“It’s always flattering,” Lucic said during Tuesday’s Stanley Cup Final media day. “He’s a hockey icon. The power forward position wasn’t created until he created it. He’s a sports icon in Boston. He’s a sports icon in the hockey world. To be mentioned in the same sentence as him is definitely a big honor for me.”
That honor is particularly strong considering the stature Neely holds in the Lucic household.
“What’s funny, and if you ask my dad he’ll tell you the same story,” Lucic said. “When he first immigrated to Canada, he went to a Canucks game and he remembered seeing this No. 21 [Neely] skating around, going out there and getting into a fight, then all of the sudden he would score. And he was like, ‘Oh my god, who is this guy?’ And it ended up being Cam. And I remember as a kid, he said to me — and I didn’t really know who Cam Neely was other than his role in Dumb and Dumber — but he said to me, ‘If there’s any player you want to be like, this is the guy you want to be like.'”
The two players have been linked ever since Lucic joined the Bruins organization as a second-round selection in 2006. That pick can be traced directly to the trade that brought Neely to Boston 25 years ago. The Bruins acquired Neely and a first-round pick used to select Glen Wesley for Barry Pederson on June 6, 1986, which also happened to be Neely’s birthday. The 25th anniversary of that deal arrives next week, and this time Neely will celebrate by watching the Bruins host Vancouver in Game 3 of the Stanley Cup Final at the Garden.
“When I saw that date, it also happens to be my birthday, it was an interesting birthday gift that I
was given,” Neely said. “I don’t know if it was from the Canucks or Boston when I got traded. Yeah, Game 3. That will be an exciting day for sure.”
It will be exciting for Lucic as well, who came to Boston two decades later after a string of other trades. Wesley was dealt to the Hartford Whalers for three first-round picks, one of which was used on Sergei Samsonov in 1997. Nine years later, Samsonov was traded to Edmonton for Marty Reasoner, Yan Stastny and a second-round pick — the pick used to take Lucic in the draft that was held in his hometown of Vancouver in 2006.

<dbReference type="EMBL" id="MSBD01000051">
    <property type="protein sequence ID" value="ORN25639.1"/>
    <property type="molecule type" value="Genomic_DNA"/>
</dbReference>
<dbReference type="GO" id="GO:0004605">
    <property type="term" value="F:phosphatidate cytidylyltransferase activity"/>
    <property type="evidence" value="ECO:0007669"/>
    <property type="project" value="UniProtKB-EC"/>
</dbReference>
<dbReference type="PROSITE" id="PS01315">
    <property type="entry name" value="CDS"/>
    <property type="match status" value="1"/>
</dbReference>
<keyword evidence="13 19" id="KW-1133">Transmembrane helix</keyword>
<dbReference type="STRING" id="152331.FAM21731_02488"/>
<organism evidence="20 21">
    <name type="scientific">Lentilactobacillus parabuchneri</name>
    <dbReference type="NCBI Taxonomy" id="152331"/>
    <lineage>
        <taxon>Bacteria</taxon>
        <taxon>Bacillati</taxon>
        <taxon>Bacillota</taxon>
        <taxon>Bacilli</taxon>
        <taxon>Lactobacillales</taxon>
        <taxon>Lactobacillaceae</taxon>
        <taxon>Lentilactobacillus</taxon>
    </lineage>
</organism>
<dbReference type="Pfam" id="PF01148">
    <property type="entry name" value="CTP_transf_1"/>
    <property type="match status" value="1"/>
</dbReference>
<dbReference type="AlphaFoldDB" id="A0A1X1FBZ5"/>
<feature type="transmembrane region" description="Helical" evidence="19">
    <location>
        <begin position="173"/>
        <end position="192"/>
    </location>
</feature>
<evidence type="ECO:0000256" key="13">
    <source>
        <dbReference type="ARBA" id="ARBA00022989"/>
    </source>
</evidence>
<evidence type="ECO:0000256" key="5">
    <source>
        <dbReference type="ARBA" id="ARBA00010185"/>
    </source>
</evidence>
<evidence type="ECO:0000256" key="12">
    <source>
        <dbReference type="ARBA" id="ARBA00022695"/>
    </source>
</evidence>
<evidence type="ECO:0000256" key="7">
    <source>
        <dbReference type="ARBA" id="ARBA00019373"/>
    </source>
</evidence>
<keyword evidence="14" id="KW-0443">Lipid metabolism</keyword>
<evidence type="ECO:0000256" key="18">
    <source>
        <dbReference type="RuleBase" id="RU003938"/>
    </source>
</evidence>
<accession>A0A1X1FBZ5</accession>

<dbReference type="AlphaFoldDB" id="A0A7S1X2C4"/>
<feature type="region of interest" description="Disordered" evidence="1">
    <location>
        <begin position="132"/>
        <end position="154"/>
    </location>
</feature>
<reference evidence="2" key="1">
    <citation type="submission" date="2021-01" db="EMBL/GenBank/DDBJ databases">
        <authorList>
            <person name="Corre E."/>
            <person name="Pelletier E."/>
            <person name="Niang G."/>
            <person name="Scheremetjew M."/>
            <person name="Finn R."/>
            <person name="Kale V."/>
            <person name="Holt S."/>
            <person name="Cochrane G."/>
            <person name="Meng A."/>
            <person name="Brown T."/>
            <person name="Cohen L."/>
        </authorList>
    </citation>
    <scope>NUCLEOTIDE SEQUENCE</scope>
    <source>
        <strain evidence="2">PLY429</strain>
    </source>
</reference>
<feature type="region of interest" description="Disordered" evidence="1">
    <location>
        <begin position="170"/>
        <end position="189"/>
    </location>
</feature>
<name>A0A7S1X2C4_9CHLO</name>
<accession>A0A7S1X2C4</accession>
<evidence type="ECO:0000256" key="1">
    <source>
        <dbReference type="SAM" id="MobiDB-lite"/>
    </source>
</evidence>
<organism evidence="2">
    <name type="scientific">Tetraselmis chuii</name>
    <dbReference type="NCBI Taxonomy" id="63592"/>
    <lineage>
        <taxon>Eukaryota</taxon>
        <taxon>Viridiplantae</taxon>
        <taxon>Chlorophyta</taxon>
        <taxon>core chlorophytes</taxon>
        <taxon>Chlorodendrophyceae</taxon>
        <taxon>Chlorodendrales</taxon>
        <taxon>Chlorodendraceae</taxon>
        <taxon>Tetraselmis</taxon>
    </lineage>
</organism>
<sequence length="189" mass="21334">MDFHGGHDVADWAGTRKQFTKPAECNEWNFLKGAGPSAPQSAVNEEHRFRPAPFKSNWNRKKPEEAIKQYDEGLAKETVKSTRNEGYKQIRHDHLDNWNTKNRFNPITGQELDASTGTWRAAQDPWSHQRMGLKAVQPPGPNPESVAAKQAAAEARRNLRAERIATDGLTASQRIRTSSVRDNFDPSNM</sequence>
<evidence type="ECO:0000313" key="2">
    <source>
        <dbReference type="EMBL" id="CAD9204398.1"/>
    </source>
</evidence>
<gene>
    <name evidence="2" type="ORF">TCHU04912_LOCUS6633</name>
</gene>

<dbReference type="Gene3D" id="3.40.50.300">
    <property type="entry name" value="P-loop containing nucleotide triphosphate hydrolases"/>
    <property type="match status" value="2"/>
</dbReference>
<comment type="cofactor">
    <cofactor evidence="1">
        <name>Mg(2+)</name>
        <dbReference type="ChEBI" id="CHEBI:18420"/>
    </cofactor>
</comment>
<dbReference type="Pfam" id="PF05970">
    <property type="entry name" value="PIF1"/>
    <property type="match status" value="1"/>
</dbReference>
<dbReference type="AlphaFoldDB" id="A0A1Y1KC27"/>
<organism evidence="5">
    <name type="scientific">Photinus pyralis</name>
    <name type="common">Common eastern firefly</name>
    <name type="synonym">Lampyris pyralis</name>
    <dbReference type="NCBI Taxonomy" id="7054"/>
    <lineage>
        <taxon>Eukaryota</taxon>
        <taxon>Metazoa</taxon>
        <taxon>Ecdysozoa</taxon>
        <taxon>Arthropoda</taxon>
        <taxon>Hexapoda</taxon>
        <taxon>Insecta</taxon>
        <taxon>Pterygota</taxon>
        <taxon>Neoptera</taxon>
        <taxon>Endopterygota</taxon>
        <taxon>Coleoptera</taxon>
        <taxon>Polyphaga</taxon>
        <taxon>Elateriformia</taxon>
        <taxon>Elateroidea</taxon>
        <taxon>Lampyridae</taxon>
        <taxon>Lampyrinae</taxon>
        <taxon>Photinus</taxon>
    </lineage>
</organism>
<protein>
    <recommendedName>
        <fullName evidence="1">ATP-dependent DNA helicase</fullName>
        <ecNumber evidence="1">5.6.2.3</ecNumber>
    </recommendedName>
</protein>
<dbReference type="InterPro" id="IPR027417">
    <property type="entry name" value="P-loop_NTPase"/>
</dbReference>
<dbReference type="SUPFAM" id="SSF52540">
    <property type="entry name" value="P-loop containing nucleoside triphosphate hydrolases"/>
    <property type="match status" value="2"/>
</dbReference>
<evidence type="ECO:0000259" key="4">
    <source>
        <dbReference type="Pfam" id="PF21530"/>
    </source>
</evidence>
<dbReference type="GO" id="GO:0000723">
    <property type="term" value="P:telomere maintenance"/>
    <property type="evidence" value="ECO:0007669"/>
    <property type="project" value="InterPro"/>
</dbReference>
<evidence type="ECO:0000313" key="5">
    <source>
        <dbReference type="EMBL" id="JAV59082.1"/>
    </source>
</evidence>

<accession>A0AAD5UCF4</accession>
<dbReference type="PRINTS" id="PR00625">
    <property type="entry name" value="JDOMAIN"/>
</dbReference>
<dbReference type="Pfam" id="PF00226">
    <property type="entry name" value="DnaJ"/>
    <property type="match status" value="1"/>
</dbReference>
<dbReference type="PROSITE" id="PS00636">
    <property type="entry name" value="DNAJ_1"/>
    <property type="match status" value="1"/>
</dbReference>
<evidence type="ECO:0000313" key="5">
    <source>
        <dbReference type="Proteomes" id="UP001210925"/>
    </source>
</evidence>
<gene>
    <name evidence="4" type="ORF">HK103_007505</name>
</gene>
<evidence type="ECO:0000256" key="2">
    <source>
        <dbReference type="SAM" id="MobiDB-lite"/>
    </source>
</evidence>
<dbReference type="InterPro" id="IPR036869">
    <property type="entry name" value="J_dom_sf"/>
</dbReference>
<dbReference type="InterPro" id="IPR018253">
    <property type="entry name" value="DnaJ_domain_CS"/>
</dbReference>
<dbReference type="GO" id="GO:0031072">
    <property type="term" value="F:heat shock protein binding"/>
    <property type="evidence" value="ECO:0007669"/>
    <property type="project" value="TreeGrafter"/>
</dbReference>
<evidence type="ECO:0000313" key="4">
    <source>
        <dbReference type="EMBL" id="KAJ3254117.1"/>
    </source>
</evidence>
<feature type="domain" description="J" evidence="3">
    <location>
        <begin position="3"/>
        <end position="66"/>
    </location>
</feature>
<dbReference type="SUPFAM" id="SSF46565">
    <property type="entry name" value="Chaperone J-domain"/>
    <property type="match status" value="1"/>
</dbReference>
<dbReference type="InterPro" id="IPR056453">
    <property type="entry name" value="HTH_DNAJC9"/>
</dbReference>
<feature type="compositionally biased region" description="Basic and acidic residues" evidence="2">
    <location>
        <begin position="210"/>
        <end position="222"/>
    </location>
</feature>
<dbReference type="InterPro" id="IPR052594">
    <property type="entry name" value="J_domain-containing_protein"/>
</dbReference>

Now, Lucic is the Bruins’ top-line power forward, returning to Vancouver with a chance to win the one prize that eluded Neely, who passed on some words of wisdom to his young protégé about taking advantage of this opportunity.
“Coming to this point now [playing in the Cup Final], he was able to do it in ’88 and ’90, and he just said to go out there, play everything on a line and play every game like there’s no tomorrow and in the end there’ll be no regrets,” Lucic said. “We’ve heard him say it, if there’s one thing that he wished he could have done when he played was win a Stanley Cup. And here we are, having an opportunity at that, and to win it with him would be definitely special.”
Neely, now the Bruins’ president, admitted that while it might not make up for not winning a Cup as a player, a Bruins victory in this series would certainly mean a lot.
“It would be by far the next best thing, there’s no question,” Neely said. “Absolutely no question. I mean, when you’re a player, your goal is to make the NHL. Once you get into the league, you want to win the Stanley Cup. Unfortunately, I didn’t have a chance to do it in a uniform, but hopefully I can do it in a suit.”
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